Seventeen years ago, Nina Martin’s sister almost died in childbirth. “I remember the trauma of that experience really, really, really well,” recalled Martin. “The disorientation of it and then also, the silencing of it afterwards.”
Martin is ProPublica’s sexuality and gender reporter, and Martin and NPR special correspondent Renee Montagne recently co-authored the first of several stories on maternal care in America. The first part of the series aired on NPR last week, and the other was published on ProPublica as “The Last Person You’d Expect to Die in Childbirth.”
Over the next several months, Martin and Montagne will release more stories about maternal care in America which will focus on a host of issues surrounding maternal mortality, including racial disparity in care and women with near misses. Every mother has her own story of birth, and all too often these stories go unnoticed, or are buried under platitudes that focus on the health of the baby. Together, Martin and Montagne want to move the conversation back to the mother, and ask why America is the only developed nation where maternal death rates are rising.
Longreads spoke to both journalists about the process of reporting the story, their passion behind the project, and the impact they hope it will have.
How did you become interested in maternal mortality?
Nina Martin: Amnesty International conducted and published a report in 2010 that showed the U.S. had a terrible maternal mortality rate. The report was a real call to arms for a lot of people in the medical profession who’ve taken steps to make reforms around a rise in maternal mortality.
My first year-and-a-half at ProPublica in 2013 was largely spent reporting on the criminalization of drug use in pregnancy. There’s a clear link between that project and this one, but once we settled on maternal mortality, it actually took a lot of thinking to figure out how to dive in. I’d originally proposed something smaller, involving C-sections, but my editors encouraged me to do the ProPublica thing of thinking big—very big. The Amnesty International report inspired a lot of work among maternal safety advocates in the United States but not much journalism beyond the alarming announcement of the mortality rate. The real inspiration for me was learning about the high rates of C-sections in the South. The project gestated for a couple of years, with the major work taking place since last fall. NPR came on board after the election.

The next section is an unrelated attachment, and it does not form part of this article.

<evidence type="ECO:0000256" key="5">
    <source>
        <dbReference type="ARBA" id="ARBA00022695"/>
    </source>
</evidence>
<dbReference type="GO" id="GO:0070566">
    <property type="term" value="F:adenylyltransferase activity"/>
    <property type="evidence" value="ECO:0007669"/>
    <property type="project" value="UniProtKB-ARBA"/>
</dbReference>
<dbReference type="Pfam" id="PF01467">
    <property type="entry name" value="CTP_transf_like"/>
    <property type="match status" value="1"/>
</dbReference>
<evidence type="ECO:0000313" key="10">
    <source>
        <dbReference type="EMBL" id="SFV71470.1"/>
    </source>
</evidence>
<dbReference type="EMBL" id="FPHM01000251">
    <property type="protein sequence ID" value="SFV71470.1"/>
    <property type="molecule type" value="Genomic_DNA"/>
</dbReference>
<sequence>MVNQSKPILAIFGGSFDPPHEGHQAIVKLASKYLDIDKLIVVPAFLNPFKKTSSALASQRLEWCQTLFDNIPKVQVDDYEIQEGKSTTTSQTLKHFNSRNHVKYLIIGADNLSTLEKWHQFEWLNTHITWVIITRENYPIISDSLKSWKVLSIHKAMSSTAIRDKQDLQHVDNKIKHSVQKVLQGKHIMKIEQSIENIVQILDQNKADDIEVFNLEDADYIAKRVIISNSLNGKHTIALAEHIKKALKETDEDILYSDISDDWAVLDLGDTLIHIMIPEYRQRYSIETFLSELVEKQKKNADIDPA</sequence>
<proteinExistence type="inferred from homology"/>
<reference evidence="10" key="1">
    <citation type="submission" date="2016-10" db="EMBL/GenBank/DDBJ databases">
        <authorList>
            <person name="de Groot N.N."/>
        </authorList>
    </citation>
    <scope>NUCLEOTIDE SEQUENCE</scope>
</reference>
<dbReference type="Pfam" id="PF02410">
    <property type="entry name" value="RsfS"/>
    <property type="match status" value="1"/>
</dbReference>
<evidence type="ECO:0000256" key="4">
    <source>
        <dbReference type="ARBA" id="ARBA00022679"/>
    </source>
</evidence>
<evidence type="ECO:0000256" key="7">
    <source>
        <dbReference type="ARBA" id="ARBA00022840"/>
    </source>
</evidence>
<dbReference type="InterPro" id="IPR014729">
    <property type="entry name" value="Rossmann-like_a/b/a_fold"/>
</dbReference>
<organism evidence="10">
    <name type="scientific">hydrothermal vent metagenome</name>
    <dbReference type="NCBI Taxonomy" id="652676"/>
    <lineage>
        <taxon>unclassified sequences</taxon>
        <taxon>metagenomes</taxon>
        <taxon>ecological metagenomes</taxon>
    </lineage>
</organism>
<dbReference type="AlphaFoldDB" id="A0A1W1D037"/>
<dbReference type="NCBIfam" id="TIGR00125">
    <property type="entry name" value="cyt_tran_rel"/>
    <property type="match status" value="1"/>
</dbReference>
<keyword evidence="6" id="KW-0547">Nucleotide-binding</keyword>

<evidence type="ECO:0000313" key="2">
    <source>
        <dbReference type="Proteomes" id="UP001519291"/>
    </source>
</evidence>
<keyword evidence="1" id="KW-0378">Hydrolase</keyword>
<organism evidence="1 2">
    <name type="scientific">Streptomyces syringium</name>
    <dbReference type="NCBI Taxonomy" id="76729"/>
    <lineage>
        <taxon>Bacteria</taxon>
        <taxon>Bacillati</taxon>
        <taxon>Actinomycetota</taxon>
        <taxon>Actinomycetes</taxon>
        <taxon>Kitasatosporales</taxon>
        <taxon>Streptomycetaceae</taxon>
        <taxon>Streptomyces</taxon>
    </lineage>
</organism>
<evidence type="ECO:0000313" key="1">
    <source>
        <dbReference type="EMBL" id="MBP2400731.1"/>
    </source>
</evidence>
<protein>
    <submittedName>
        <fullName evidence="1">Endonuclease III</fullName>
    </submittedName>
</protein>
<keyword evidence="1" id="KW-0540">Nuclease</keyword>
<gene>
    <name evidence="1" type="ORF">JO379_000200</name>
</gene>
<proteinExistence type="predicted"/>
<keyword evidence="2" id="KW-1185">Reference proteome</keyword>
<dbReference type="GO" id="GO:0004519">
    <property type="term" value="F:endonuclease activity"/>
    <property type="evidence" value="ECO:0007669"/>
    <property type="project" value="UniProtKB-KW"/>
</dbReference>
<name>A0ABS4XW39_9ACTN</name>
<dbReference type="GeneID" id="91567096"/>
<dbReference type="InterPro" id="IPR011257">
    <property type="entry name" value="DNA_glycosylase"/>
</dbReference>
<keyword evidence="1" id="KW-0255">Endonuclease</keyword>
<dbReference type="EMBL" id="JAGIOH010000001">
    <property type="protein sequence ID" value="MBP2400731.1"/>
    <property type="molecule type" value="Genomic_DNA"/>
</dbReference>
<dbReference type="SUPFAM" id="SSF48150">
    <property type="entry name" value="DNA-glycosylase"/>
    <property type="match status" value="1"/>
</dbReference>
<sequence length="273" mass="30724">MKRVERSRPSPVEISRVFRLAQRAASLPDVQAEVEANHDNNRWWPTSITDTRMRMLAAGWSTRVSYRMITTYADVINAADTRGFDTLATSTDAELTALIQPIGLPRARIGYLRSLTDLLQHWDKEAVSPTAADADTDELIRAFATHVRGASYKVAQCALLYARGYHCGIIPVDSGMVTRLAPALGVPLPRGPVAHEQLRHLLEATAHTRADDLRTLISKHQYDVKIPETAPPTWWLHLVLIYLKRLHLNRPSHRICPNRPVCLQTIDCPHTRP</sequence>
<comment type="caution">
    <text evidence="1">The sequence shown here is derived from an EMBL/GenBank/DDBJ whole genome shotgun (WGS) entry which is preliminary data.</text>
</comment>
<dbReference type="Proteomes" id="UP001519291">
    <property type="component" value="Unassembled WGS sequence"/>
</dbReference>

I have an unusual background for an investigative reporter. I live and work in the Bay Area. I have always loved magazine journalism, but there weren’t a lot of magazines here so I ended up at the ones that were available: parenting magazines. I worked specifically at baby magazines. One was called Baby Talk and then a few years later, I actually became the founding editor of BabyCenter’s short-lived print magazine.
As somebody who’s been writing about these issues, or thinking about these issues as an editor, I know what I know. I kept coming across things that confounded my expectations—that’s always a trigger when you’re an investigative reporter.
I also had a sister who nearly died in childbirth in 2000. I remember the trauma of that experience really, really, really well. The disorientation of it and then also, the silencing of it afterwards. All of these different themes have kind of come together for me in this project.
Renee Montagne: I had been working at “Morning Edition” for almost twenty years. It was twelve intense hours a day in the office—I’d move from an interview with a movie star to an interview with the president of Afghanistan. Every one of those stories I had to know something about.
I worked overnight, midnight to about 11:00 a.m., and then took stuff home. You’re kind of jet lagged all the time. Here I was for years and years and years, reaching back and forth between subject matter that I had to know something about.
When I left “Morning Edition,” I knew I wanted to do something molecule for molecule. NPR partners with ProPublica and other non-profit investigative organizations. So I asked if there was anything coming up.